Water is necessary for life on Earth and other planets, and scientists have discovered plenty of evidence of water on Mars throughout its early past. However, there is no liquid water on Mars now.
According to new research from Washington University in St. Louis, a basic explanation is that Mars is simply too small to contain substantial volumes of water.
Mars is "Too Small"
Mars was formerly water-rich, according to remote sensing investigations and analysis of Martian meteorites dating back to the 1980s. The Viking orbiter spacecraft and the Curiosity and Perseverance rovers on the ground have returned stunning photographs of Martian landscapes dotted with river valleys and flood channels.
Despite this, no liquid water can be seen on the surface. Many theories have been presented, including a weakening of Mars' magnetic field, which could have caused the loss of a thick atmosphere.
However, research published in the Proceedings of the National Academy of Sciences the week of Sept. 20 offers a simpler explanation of why today's Mars looks so different from Earth's "blue marble."
"Mars' fate was predetermined from the start," said Kun Wang, senior author of the study and assistant professor of Earth and planetary sciences at Washington University. "The size requirements of rocky planets to retain enough water to support habitability and plate tectonics, with a mass exceeding that of Mars, are expected to reach a limit."
Wang and his colleagues employed stable isotopes of potassium (K) to assess the presence, distribution, and quantity of volatile elements on several planetary bodies.
Although potassium is a fairly volatile element, scientists decided to employ it as a tracer for more volatile elements and molecules, such as water. This relatively novel method differs from past attempts to quantify the amount of volatiles Mars originally had using potassium-to-thorium (Th) ratios acquired by remote sensing and chemical analysis. Members of the research team previously studied the creation of the moon using a potassium tracer approach.
Wang and his colleagues analyzed the potassium isotope compositions of 20 previously confirmed Martian meteorites chosen to represent the red planet's bulk silicate composition.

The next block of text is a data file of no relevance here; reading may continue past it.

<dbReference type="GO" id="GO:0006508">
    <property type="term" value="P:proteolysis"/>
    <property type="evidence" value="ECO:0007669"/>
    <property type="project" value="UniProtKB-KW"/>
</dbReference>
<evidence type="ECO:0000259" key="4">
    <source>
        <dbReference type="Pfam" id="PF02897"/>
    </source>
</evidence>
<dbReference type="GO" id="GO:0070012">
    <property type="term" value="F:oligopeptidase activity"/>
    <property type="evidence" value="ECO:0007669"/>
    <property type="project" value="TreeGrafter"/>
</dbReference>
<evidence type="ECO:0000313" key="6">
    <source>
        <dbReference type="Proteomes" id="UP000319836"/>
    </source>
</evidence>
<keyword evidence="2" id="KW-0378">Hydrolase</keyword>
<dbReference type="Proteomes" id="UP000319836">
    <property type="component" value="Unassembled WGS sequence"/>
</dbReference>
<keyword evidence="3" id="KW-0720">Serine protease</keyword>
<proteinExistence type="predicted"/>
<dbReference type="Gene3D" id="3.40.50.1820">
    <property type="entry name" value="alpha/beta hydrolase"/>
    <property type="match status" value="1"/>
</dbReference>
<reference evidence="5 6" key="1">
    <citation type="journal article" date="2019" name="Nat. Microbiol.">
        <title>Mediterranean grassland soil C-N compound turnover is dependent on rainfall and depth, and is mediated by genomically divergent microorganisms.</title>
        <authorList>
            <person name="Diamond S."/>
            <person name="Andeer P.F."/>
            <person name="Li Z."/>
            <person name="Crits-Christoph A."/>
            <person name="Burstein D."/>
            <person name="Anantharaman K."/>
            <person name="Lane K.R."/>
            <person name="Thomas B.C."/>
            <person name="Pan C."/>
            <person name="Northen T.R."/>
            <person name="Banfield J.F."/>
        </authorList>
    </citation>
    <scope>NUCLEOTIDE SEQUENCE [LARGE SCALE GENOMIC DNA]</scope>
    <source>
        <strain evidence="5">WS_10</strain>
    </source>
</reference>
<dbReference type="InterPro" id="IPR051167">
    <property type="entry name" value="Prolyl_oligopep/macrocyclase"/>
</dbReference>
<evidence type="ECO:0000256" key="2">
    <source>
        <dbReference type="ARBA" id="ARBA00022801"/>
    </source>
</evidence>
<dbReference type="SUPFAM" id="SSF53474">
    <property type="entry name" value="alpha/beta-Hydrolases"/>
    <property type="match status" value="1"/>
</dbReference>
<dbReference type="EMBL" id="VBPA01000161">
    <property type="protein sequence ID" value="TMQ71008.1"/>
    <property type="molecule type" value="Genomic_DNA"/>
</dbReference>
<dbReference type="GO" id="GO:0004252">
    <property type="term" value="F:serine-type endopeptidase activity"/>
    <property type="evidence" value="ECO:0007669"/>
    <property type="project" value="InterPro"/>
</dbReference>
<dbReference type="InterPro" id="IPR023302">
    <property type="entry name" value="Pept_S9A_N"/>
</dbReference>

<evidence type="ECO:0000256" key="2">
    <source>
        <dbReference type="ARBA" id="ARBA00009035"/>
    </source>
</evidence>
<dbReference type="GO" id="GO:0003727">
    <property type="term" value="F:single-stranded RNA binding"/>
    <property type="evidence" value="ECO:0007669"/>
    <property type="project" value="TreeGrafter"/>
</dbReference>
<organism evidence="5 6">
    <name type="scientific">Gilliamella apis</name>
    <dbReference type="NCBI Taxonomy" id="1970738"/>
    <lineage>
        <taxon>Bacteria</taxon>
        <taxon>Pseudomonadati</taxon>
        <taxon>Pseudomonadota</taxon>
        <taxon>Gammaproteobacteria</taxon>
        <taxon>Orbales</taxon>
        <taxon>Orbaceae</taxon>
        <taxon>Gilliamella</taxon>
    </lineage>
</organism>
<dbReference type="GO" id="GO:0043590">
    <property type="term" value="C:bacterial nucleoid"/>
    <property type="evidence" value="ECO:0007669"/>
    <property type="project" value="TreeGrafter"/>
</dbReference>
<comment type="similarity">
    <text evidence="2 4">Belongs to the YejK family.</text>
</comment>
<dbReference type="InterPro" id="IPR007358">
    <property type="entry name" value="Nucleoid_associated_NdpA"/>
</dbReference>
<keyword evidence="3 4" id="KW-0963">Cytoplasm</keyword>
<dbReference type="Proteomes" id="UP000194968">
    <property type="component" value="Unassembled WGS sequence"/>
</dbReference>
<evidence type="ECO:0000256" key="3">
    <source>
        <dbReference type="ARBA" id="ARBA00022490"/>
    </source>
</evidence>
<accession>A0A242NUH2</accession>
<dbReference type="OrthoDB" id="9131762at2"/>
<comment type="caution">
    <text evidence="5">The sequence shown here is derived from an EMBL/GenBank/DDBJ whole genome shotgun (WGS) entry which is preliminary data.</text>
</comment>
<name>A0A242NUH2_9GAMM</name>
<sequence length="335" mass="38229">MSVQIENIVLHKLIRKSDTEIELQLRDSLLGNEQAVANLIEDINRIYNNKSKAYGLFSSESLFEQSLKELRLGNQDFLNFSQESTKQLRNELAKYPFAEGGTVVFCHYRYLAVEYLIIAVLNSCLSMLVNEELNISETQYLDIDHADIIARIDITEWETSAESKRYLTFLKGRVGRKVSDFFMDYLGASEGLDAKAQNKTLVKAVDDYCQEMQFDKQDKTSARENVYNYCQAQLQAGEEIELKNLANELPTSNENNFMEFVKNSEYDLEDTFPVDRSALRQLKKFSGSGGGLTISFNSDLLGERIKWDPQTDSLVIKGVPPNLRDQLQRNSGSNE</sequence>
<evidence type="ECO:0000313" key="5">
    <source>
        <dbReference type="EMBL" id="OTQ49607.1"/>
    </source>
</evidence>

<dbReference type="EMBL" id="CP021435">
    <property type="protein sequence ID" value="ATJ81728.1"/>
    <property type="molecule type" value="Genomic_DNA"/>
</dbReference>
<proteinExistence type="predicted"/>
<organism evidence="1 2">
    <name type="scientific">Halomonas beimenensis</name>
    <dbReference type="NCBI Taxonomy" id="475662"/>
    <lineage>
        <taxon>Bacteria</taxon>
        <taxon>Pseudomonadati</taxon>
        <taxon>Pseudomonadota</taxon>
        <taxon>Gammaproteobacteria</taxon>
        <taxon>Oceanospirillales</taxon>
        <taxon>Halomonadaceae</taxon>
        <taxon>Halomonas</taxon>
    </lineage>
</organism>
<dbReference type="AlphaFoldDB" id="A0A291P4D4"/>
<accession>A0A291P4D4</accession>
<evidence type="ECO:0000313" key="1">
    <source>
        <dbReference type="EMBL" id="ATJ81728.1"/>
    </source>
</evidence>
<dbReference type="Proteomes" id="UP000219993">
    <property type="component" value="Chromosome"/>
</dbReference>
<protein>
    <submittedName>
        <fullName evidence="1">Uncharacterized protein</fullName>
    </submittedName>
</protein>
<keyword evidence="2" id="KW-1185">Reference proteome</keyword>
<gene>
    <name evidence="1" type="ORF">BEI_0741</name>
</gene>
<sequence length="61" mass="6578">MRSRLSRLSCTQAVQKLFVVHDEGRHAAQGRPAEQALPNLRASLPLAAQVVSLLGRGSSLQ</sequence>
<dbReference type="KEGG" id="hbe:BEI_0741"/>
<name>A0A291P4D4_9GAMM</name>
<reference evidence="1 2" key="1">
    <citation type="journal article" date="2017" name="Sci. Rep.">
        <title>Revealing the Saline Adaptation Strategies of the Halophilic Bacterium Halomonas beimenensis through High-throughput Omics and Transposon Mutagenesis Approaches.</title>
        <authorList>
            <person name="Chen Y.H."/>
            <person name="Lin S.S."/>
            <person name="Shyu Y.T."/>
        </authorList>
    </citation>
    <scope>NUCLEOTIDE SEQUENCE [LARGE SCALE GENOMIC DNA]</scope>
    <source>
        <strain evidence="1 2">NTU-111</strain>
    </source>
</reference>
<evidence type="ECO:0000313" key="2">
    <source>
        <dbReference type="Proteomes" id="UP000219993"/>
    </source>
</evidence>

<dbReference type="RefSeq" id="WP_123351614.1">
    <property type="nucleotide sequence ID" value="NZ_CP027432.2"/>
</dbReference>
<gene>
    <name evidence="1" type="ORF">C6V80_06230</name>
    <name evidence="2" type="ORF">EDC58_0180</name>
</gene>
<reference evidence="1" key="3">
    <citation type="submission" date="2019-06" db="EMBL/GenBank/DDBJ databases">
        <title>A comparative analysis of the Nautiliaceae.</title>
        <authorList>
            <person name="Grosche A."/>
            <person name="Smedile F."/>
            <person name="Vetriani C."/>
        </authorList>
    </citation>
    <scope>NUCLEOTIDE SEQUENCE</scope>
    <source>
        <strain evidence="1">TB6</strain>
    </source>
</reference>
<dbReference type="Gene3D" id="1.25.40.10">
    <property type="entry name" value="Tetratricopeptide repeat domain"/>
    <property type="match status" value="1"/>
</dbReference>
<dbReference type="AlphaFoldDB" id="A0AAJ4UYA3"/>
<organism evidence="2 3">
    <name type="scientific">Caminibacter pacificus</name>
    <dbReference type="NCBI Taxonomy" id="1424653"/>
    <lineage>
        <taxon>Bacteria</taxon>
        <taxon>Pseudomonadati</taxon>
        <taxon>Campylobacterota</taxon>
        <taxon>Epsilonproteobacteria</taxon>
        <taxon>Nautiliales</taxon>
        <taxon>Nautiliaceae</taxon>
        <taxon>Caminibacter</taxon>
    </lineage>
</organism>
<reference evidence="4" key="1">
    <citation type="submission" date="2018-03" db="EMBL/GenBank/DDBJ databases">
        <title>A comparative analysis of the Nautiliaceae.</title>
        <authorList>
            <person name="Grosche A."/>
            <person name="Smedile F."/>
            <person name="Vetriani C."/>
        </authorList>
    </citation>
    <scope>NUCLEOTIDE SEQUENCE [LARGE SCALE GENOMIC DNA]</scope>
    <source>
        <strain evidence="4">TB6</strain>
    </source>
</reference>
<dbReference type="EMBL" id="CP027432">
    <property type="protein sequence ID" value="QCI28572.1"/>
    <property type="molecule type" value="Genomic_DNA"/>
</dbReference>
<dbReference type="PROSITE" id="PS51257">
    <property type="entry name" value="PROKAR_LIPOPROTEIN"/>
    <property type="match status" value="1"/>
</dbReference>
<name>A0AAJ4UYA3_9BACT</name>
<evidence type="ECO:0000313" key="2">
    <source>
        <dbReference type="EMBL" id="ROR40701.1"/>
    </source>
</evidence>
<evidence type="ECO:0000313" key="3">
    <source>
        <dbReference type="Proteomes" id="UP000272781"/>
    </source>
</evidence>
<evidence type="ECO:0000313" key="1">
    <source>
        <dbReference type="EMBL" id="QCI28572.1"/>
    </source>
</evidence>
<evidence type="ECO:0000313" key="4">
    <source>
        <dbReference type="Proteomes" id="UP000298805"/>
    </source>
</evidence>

Using this method, the researchers discovered that during the formation of Mars, it lost more potassium and other volatiles than Earth but retained more than the moon and asteroid 4-Vesta, two much smaller and drier worlds than Earth and Mars.
The scientists discovered a clear link between size and potassium isotope composition.
"The reason for much lower abundances of volatile elements and their compounds in differentiated planets than in primitive undifferentiated meteorites has been a longstanding question," said Katharina Lodders, a coauthor of the study and a research professor of Earth and planetary sciences at Washington University. "The discovery of a link between K isotope compositions and planet gravity is a groundbreaking finding with significant quantitative implications for when and how differentiated planets received and lost volatiles."
Planet Size Matters
Wang now believes that planetary size should be stressed and evaluated more frequently when determining whether or not an exoplanet might host life for planets in habitable zones.
"One of the criteria that are easy to establish is the size of an exoplanet," Wang said. "We now know whether an exoplanet is a contender for life-based on its size and mass because size is a first-order determining factor for volatile retention."
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